5 Electrical Safety Tips For This Winter Season
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The National Fire Protection Agency reports that electrical fires are the leading type of home fires in the US, where roughly half involve equipment like portable or stationary space heaters. In order to avoid electrical hazards, follow the heater manufacturers’ instructions first! You can also follow these tips below to help reduce your risk of an electrical fire this holiday season.
Don’t Plug Space Heaters into Extension Cords or Power Strips
Space heaters should never be plugged into a power strip because the power strip is not designed to handle the high current that space heaters require. The high current passing through the power strip can cause it to melt, burn, or even catch on fire. Plugging the space heater into a wall outlet is the safest option. Avoid plugging anything else into the same wall outlet as the heater.
Space heaters are meant to put out a lot of heat and can cause furniture, like sofas, to light on fire. Firefighters recommend leaving a minimum of three feet around the space heater at all times. Avoid placing a heater on any surface that can overheat and start a fire like a cabinet, table, or carpet. The best place to put a space heater is on a flat, level surface that will not overheat, like tile or hardwood floors.
Don’t Overload Electrical Outlets
A good rule of thumb is to only plug one high-wattage decoration into each wall outlet to avoid overloading the electrical outlets, which are a common cause of holiday fires.
The lights on your Christmas tree should be plugged into a surge protector to help avoid a voltage spike, causing all of the lights on your tree to burn out.
Don’t Connect Over Three Strings of Lights
Connecting multiple strings of lights can cause your circuit breaker to trip, or worse, start a fire. When shopping for Christmas lights, consider purchasing LED lights because they use less energy and don’t produce as much heat as incandescent lights. Before you leave your house or go to sleep, turn off all lights and other decorations, both indoor and outdoor.
Check for safety certification on decorations and lights from independent laboratories such as Underwriters Laboratories. After checking the lights, plug them in to make sure they all work before stringing them on the tree. When connecting different strings of light, connect strings that have the same amount of bulbs per string. For example, if you have a string of 50 lights, do not connect it to a string of 100 lights because they will permanently burn out due to the different amount of voltage.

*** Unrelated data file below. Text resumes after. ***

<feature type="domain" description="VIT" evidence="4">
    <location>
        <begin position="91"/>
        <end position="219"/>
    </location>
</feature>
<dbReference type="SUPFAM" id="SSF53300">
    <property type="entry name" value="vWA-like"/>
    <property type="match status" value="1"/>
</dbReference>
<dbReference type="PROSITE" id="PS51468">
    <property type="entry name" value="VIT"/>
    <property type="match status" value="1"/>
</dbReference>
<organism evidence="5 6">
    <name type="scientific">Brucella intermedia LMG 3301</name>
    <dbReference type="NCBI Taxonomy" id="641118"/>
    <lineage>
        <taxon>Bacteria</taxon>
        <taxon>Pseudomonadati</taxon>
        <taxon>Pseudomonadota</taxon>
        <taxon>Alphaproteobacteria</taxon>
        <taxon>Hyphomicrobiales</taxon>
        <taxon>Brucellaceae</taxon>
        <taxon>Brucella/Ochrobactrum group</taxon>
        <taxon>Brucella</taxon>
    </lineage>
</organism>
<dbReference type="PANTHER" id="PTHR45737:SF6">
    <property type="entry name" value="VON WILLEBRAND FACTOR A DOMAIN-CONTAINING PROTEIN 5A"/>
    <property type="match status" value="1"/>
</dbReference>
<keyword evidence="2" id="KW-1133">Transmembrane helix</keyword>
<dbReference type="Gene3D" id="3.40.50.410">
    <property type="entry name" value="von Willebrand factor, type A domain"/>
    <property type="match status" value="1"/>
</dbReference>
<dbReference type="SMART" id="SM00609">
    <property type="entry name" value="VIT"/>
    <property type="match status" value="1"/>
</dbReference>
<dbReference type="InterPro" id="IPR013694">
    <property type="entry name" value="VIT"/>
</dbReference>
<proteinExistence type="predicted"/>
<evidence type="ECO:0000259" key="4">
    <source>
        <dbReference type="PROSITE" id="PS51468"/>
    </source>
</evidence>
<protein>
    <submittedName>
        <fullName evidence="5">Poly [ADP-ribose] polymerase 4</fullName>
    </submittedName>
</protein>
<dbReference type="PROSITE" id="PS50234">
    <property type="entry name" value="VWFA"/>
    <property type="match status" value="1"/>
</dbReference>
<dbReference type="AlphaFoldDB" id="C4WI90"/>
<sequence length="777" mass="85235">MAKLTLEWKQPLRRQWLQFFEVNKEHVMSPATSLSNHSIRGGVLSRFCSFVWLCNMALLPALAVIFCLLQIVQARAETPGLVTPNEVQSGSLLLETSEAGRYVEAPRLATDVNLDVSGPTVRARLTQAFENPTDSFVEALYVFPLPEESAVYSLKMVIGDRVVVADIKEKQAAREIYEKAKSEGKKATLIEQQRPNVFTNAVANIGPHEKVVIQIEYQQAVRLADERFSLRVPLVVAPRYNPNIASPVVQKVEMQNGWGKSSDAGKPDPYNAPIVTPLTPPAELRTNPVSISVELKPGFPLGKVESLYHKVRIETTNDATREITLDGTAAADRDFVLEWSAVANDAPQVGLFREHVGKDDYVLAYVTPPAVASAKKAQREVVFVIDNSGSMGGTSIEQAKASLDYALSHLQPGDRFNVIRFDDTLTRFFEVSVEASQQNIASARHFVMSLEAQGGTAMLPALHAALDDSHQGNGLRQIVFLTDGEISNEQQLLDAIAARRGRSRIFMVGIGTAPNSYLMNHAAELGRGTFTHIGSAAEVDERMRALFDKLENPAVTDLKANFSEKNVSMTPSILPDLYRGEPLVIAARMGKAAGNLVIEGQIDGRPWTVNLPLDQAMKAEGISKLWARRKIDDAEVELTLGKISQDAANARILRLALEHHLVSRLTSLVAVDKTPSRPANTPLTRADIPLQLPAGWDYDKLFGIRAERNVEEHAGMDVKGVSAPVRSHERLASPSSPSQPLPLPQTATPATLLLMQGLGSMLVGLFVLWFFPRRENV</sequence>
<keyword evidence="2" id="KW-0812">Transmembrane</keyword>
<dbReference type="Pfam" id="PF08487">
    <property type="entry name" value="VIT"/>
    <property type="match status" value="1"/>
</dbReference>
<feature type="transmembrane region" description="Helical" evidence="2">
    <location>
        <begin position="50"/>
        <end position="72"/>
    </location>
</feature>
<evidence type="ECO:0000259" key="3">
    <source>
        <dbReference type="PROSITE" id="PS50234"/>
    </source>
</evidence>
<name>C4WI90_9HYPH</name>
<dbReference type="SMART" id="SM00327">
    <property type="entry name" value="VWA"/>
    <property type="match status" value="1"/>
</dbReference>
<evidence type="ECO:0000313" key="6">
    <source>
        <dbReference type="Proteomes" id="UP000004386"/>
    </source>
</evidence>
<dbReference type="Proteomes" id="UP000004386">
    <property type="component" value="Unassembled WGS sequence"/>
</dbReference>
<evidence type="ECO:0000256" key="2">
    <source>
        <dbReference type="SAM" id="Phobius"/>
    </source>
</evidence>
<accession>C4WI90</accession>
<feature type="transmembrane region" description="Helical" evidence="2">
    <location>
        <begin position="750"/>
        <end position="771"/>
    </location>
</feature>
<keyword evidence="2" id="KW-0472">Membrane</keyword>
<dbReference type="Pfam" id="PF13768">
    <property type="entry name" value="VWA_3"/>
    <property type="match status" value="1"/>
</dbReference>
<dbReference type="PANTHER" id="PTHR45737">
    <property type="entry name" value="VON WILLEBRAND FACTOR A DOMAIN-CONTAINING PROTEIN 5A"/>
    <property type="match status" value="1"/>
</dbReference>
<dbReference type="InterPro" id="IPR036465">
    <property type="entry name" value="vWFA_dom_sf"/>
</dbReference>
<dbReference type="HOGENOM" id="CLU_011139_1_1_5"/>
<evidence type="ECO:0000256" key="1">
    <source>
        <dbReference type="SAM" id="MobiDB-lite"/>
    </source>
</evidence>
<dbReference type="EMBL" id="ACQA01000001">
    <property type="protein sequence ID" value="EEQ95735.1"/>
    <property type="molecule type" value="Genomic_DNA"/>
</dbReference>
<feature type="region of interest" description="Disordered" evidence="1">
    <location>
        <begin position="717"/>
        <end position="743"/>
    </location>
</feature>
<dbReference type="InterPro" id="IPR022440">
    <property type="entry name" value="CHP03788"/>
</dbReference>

Make Sure Any Outdoor Extension Cords or Christmas Lights Are Marked for Outdoor Use
Outdoor and indoor extension cords are different! For example, outdoor extension cords have more durable insulation to protect the wires from moisture and temperature changes. They are also able to prevent damage from chemicals and sunlight damage to the wires.
An extension cord is an outdoor cord if it has a three-prong plug. The third prong acts as a grounding wire, reducing the chance of electrical shock and fires. When setting up outdoor decorations, use lights and extension cords specified for outdoor use. You can use an outdoor extension cord inside, but you should not use an indoor extension cord outside.
Avoid putting any decorations within 10 feet of a power line and exercise extreme caution when decorating near power lines.
Protect Your Electrical Cords From Damage
Do not hide electrical cords and power strips behind furniture or under rugs because they could spark and start a fire!
Never place electrical cords within a child's reach. You should also use the plastic caps that cover electrical outlets to keep them from sticking their fingers inside! Keep your dogs and cats away from electrical cords, too, to make sure they do not chew on them and cause a short or shock them.
Your Home Warranty Will Cover Normal Wear and Tear on Your Electrical System
When a part of your electrical system fails due to normal wear and tear, call Landmark first! Here are some aspects of your electrical system that are covered under a Landmark home warranty:
- Wiring and Junction Boxes
- Electrical Panels
- Circuit Breakers
- Fuses and Switches
- Ceiling and Exhaust Fans
It is important to note that electrical outlet surges that cause damage are not covered by a Landmark home warranty, because outlet surges are not considered normal wear and tear. However, using the tips above will ensure that your home’s electrical system will be protected this holiday season.
Learn more about your home’s electrical system and how a home warranty will protect it when it fails here!
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